• majoki

Rear Window

Juan Dalderis was the creator of LinkJuice the energy drink of the Internet, the black gold, the Texas Tea of web traffic. He could make or break any website. He had the power of a techno god, yet, ironically, his mortal self became impotent, an invalid. A bout of listeria from tainted cantaloupe left his immune system utterly compromised, and he was instructed to have minimal contact with others while recuperating.

Confined to home, Juan wore nothing but pajamas for weeks. He holed up in the south wing of his enormous home. His cook left meals for him and the housecleaner cleaned when he posted his schedule for the day. Juan’s body was substantially weakened, but he remained regimented. He spent his time working and watching the world spin from the three walls of his office mosaicked with 63 netpanels.

One particularly slow day, a scene flitting in a lower panel of the room caught his eye. He switched every panel to it. An old movie. A very old movie. Juan reloaded the film from the beginning and watched it three times that day.

He grew curious. Over the next few days, he determined the 63 most strategic webcams in the world. He coded some perma-links and—presto!—he had his own global rear window.

From his room, he tracked the real time pulse of the world on all seven continents. Whim quickly became obsession then paranoia. And, of course, he witnessed the murder.

Our murder.

Committed through wealth, politics, religion, war, excess, indifference, exploitation, drought, flood, gluttony, starvation, disease, waste, oppression, injustice, profligacy, addiction, denial.

In a kind of mania, Juan wrestled with the killer he’d seen on his multitude of screens. Revelation hit as he watched one of his netpanels display a child in Addis Ababa stare at herself in the reflection of a flooded street, raw sewage swirling around her image.

Devastated by the tableau, Juan knew he had to act. He could not dictate the divine, but he could deliver the digital.

He began coding, began retooling LinkJuice’s algorithm. For a month, he worked like a banshee and became one. He became the ghost in the machine and launched Grace during the company’s routine maintenance which instantaneously froze out all his other programmers.

Then Juan tuned back into his 63 netpanels, those blissfully complicit though unaware killers. Earth’s chaotic demise continued—until a week passed. On his many screens Juan Dalderis began to notice something.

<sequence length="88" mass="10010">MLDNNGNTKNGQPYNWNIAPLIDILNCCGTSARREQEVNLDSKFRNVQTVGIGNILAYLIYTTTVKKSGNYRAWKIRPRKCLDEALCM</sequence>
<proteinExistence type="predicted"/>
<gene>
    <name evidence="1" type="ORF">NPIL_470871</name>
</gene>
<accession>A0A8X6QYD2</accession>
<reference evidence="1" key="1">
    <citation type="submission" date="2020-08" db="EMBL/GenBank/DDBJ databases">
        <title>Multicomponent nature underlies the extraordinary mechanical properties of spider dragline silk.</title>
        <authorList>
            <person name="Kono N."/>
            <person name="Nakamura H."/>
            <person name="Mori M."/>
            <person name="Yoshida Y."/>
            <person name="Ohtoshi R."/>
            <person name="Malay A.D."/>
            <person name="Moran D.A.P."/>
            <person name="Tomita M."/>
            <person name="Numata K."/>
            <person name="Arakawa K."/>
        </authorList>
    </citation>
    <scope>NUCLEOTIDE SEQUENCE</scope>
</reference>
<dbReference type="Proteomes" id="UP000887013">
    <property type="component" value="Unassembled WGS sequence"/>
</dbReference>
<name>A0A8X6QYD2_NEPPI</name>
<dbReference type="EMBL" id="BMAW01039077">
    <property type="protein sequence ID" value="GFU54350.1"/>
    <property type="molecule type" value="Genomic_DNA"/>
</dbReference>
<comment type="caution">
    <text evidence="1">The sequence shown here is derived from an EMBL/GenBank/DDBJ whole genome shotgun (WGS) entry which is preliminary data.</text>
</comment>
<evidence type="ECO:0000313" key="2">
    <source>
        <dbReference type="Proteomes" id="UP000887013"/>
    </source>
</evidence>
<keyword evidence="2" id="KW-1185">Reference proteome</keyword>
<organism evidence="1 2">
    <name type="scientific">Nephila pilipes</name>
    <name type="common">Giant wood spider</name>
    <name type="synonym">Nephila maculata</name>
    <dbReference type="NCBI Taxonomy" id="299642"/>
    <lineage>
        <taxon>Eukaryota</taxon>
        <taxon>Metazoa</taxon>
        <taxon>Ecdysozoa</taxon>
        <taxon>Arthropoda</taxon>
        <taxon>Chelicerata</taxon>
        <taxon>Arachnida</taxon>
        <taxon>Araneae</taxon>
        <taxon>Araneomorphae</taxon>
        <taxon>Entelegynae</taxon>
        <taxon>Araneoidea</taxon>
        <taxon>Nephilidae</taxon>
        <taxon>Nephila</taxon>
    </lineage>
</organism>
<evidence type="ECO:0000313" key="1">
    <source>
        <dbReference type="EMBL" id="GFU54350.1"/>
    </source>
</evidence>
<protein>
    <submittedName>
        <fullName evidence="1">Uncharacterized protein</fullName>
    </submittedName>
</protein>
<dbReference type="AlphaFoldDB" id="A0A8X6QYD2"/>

The look. Dismay. Condemnation. Guilt.

The killer filed past en masse in the streets of London, Delhi, Tehran, Moscow, New York, Rio, Melbourne, Dubai. With a growing sense of certainty, they knew, as Juan did, what crime they were committing.

Terracide.

Juan had pointed the power of LinkJuice to the real and devastating effects of our day-to-day life. Information itself could not change behavior, but emotion could. Did.

LinkJuice’s new algorithm Grace changed the nature of search results. It did not bring up content, it brought up consequence.

A search for porn brought up interviews with victims of sex trafficking, their tales of terror and betrayal. A search for a weather forecast returned videos of poor souls the world over succumbing to famine, fire and flood brought on by climate change. A search for real estate brought up only images of homelessness. A medical search displayed long lines in emergency rooms and those suffering without health care coverage. A restaurant search showed stark scenes of starvation and malnutrition. With Grace, LinkJuice displayed unmistakable links between our actions and inactions and human misery.

The killer got a good look at itself.

And humanity recoiled.

Yet, Juan knew that was not enough. It was not enough to see the killer. People had to know how to stop it. So, after two weeks, Grace changed LinkJuice’s algorithm once more. Search results which had been set to reflect our self-made horrors, now displayed how we could move forward. Simple steps through simple actions: reducing waste, consuming less, community and civic engagement, education, exercise, simplifying.

These focused stories and examples began to shape the path for our deliverance. When billions made a small but positive effort every day, the tyranny of numbers could be transformative. Folks began understanding that. Juan’s simple Grace had turned our windows into mirrors.

Finally healed, Juan left his room with renewed vigor that it was humanity’s turn to make those mirrors reflect our better selves.



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